Short-Track Top Five: Kevin Swindell
Welcome to this week’s edition of the Short-Track Top Five. Every week NSSN will talk to a different short-track driver and get his or her thoughts and opinions on a series of five questions.
This week National Speed Sport News talks to 21-year-old Kevin Swindell, the two-time and defending Lucas Oil Chili Bowl Midget Nationals champion and son of National Sprint Car Hall of Famer Sammy Swindell.
After staring his career in the karting world Swindell moved on to sprint cars and midgets, winning events in the World of Outlaws Sprint Car Series, the USAC AMSOIL National Sprint Car Series and USAC Mopar National Midget Series. Last year he ran the full NASCAR K&N Pro Series East schedule, finishing seventh in the standings.
Swindell will be racing this Saturday in the ARCA Racing Series Lucas Oil Slick Mist 200 at Daytona Int’l Speedway in Daytona Beach, Fla., for Eddie Sharp Racing.
NSSN: What influenced you to become a race car driver?
SWINDELL: Obviously you know my dad [Sammy Swindell] did what he did. It was an easy path that was already laid out. It was something that I wanted to do and nobody made me do or told me I had to do. If I wanted to play baseball or play basketball I could. I can remember the first could of years I was racing and couldn’t wait to get to that next Saturday just so I could race again. At that point I knew. I started throwing all the basketball trophies away and leaving the racing ones there. I was pretty much latched on.
NSSN: If you had the chance to race in the Daytona 500 or the Indianapolis 500, which would it be and why?
SWINDELL: Indy 500. Really in my opinion I look at the Indy 500 as being more prestigious really. It has really been there longer. It is something that everybody wants. It has been a who’s who of anything. In my mind that is the bigger deal.
NSSN: How healthy is short-track racing in the United States?
SWINDELL: It’s hard to tell. There is stuff that builds and grows every day and then you go buy somewhere and there is a for sale sign. It is just kind of particular to where you’re at. Obviously Pennsylvania seems like it is never going to change. You know, sprint cars and what it’s doing. Pavement late models and some of that stuff down here in North Carolina, that seems pretty healthy. I don’t think it’ll ever die. It’s going to be a matter of what people can afford and if it is close to where that group of people is. You look at ASCS right now, it seems like that is what people are able to afford. They are getting 70 cars a race.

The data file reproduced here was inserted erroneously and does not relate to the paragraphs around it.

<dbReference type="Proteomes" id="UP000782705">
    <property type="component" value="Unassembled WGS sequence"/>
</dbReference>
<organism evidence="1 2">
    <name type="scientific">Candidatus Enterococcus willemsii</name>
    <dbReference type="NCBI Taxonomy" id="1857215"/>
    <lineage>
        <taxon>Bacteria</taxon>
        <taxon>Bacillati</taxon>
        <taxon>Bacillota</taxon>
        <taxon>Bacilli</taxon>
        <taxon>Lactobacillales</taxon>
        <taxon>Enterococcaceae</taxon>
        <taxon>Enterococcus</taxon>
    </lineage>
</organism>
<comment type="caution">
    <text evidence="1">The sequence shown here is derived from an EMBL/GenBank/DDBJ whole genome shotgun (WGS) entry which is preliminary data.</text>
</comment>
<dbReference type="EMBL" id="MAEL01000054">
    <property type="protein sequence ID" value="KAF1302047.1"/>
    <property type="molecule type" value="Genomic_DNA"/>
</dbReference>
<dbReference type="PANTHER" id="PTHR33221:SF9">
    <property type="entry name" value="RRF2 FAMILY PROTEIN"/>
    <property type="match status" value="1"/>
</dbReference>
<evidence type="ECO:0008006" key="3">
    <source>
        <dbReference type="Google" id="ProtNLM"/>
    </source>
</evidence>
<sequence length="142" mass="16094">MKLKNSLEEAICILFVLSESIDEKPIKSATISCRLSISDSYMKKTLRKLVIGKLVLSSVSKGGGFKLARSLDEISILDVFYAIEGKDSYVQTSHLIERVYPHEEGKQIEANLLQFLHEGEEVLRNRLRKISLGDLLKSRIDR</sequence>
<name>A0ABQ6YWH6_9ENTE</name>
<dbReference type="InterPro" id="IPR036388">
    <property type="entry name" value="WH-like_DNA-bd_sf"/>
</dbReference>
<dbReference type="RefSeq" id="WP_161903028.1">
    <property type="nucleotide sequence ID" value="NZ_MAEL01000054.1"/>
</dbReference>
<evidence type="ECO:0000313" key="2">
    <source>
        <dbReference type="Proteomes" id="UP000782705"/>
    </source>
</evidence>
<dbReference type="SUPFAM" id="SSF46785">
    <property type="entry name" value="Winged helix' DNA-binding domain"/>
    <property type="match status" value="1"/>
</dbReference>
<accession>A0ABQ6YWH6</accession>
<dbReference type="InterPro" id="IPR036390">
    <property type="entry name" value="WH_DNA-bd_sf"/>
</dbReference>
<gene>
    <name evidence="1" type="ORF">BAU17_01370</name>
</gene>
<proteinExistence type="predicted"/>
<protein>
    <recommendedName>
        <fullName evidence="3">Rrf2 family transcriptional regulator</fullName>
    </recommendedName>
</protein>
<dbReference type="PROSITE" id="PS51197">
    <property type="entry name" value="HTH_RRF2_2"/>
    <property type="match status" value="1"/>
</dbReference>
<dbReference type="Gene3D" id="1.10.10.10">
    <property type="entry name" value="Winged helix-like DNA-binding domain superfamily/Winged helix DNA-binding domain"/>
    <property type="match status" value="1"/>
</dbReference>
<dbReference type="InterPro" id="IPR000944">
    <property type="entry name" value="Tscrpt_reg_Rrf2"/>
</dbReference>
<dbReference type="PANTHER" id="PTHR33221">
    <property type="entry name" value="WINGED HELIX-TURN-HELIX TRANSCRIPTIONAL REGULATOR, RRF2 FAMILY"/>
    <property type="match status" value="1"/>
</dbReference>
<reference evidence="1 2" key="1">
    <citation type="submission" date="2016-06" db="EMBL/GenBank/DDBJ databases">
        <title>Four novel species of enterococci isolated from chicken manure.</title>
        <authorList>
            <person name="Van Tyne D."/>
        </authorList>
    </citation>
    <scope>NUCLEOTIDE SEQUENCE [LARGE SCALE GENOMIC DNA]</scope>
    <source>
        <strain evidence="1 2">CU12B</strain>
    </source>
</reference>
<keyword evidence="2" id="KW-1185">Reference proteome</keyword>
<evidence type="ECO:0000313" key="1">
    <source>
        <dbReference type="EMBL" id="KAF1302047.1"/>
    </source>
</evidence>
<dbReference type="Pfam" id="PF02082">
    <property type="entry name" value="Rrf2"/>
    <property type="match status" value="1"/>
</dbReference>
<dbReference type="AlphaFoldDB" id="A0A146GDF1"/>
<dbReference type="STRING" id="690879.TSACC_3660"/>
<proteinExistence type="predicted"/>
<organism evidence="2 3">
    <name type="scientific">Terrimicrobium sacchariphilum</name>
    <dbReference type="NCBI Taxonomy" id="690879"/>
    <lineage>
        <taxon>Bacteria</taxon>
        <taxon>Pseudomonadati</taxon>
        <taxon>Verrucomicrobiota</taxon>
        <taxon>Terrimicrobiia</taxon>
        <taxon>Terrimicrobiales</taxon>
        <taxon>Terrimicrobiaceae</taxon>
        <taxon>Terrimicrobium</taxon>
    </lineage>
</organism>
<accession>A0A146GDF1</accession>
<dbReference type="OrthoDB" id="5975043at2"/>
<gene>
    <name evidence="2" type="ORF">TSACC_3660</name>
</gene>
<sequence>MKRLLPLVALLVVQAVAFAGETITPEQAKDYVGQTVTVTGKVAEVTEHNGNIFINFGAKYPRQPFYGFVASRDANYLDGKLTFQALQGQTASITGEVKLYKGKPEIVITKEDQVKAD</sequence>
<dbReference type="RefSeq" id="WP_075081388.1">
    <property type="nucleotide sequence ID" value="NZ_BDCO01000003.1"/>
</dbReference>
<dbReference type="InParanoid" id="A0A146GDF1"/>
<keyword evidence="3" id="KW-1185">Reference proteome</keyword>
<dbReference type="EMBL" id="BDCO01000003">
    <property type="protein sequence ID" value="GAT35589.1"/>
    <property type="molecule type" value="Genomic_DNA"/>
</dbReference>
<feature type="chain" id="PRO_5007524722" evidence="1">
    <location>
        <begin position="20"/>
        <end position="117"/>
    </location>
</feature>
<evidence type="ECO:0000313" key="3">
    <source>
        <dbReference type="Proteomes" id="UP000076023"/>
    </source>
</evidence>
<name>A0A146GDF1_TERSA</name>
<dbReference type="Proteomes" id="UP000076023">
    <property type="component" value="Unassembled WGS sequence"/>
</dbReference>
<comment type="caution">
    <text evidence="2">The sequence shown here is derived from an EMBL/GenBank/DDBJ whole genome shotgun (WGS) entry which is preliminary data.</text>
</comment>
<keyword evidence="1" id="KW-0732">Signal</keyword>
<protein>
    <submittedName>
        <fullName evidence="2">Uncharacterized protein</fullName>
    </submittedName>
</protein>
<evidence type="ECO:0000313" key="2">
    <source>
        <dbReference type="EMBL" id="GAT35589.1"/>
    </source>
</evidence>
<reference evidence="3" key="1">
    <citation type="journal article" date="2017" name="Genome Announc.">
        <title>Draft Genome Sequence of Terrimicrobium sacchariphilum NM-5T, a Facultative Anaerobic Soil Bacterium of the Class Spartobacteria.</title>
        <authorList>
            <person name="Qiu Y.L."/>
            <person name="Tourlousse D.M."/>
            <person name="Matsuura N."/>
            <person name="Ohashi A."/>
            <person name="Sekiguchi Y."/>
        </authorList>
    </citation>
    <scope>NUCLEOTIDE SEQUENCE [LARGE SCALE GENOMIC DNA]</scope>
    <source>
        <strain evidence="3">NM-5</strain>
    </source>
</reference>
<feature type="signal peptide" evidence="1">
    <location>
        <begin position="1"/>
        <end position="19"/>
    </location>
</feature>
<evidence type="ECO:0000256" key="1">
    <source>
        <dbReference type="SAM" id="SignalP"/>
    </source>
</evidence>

NSSN: What is the wildest race you’ve ever been a part of?
SWINDELL: I think it was two years ago or so we ran a race in Australia at Parramatta for Steven Graham that I’ve run a few races for here and there. Basically what they do is before you get there everyone is seeded. I was the highest seed going in. You just basically have to make the race. Once you make the race the highest seed starts 18th. It is 50 laps and $100 a lap to lead. It kind of puts you in an interesting box where you’re trying to get there [to the front]. It rained all day and whatever they did with the race track they managed to get it really slick.
Me and [Michael] Pickens were pretty much the only two who would run above the cushion. Me and him went on a 40-lap tear, trying to kill each other and bouncing through the holes. It was pretty interesting. I was leading and two lapped cars wrecked and took me with them. I went to the back and got back to second and then had a flat. That was probably the most exciting thing I’ve been a part of.
NSSN: At the end of your career, what do you hope people will remember about you?
SWINDELL: I’d like to be considered the guy that could do anything really. Regardless of what I’ve won or accomplished, at least at the end of the day be that guy that, wow, the talent was there. Almost like a Kyle Busch, who hasn’t been able to win a Cup championship, but everybody looks at him like he’s the best natural speed there. Being that guy that is almost feared.